Every successful leader has some level of intuition. They can just spot someone out of a crowd and see they have more potential than the rest. If you see an employee you believe could be a leader, then look past their role and their rank. If it’s someone on a lower level in your business, then give them a chance to prove themselves. You never know when your diamond in the rough might appear.

For businesses wanting to carry on their excellence from generation to generation, it’s vital you protect your company culture internally.

Three Ways to Become a Better Leader

StrategyDriven Management and Leadership Article |Leadership|Three Ways to Become a Better LeaderLeaders are made and not born. That’s a saying that has stood the test of time and is true whether on the sports field or in the boardroom.

If you don’t consider yourself a natural leader but need to find ways to inspire your team on towards success, you’ve come to the right place. In this blog, we take a look at three great attributes of a leader, attributes you can learn as you go.

Step out of your comfort zone and start making a real difference to your business.

1 Get Organised

With your time, with your paperwork, with your approach and with the details, such as appointing your business immigration attorney. Seeing someone in control and on top of the details shows your team that you take them and their roles seriously.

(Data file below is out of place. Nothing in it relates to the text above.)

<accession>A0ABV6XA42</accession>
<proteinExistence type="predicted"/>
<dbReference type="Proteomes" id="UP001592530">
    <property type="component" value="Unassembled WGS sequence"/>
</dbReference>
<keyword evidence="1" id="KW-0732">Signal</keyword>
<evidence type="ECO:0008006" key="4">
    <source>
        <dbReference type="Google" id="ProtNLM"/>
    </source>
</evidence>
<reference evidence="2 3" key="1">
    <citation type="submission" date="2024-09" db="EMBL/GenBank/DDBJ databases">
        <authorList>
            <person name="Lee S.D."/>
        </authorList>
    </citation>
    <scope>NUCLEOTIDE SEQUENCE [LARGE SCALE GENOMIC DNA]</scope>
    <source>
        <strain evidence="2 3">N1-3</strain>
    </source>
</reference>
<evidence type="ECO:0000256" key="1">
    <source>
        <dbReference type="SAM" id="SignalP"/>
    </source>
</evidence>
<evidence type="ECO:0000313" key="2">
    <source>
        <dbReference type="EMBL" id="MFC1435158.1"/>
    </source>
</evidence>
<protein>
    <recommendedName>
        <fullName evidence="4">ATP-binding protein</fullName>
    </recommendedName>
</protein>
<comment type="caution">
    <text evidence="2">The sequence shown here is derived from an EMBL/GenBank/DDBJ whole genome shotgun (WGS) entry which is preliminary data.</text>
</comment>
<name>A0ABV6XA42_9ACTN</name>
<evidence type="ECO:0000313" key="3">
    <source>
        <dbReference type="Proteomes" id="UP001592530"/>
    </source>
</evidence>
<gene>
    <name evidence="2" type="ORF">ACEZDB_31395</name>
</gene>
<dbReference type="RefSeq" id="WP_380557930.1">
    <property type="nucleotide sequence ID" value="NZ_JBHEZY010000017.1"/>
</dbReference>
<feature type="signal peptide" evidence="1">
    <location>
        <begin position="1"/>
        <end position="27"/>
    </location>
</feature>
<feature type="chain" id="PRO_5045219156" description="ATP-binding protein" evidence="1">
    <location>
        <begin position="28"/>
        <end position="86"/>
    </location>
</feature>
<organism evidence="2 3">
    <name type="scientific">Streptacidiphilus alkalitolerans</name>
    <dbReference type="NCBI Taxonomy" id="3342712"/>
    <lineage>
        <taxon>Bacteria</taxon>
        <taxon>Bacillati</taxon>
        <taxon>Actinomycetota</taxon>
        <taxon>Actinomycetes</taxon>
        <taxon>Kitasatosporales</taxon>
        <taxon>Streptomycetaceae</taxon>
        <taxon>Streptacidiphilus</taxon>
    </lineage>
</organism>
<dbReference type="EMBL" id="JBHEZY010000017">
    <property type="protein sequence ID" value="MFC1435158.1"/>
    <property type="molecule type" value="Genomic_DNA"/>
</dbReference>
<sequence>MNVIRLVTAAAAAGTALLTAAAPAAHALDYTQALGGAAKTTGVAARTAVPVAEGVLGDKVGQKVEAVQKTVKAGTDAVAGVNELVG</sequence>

Not being up to speed on their annual leave requests and so on, sends out a signal that you’re not interested or don’t care about the small details that mean a lot to them.

Instead, show them that you’re the kind of person who leads by example. Who is able to prioritise and who pays attention.

2 Lead, not Boss

This is where so many managers fall down. Quite simply you will get the best from your staff if you lead them, if you’re in the thick of it with them. Gone are the days of the boss sitting several floors up in a glass office away from the hub-bub. Now, you need to be available and to be involved.

Demonstrate your tenaciousness by driving forward sales and working to the best of your ability but also back your team. It’s true to say that sometimes things go wrong and people get things wrong but that doesn’t mean you then have to start throwing your weight around along with blame.

Instead work together to look for solutions and to move the situation forward. This is the kind of behaviour that will inspire loyalty and hard work.

3 Respect Boundaries

When work is over for the day, it’s over. Your team members should see you leading the way by leaving work at a consistent time and making it a priority to spend time with your family. Respect the home lives of your team members too and try to avoid having them spend too much time working late but instead encourage a healthy work/life balance.

You might even give them the option to work from home when childcare is an issue or the trains are not working as they should.

Being in charge is a tough role and a lot of responsibility lies on your shoulders, so give yourself time to grow and relish the role of becoming a leader. Treat your staff as your best asset and find ways to motivate and inspire them as they give their all and help you to achieve your business goals.

As you grow into your leadership role, your team will respond with even greater good will, so work together and become the leader you know you’re capable of becoming.

4 Guiding Principles That Serve as a Foundation for Leadership Success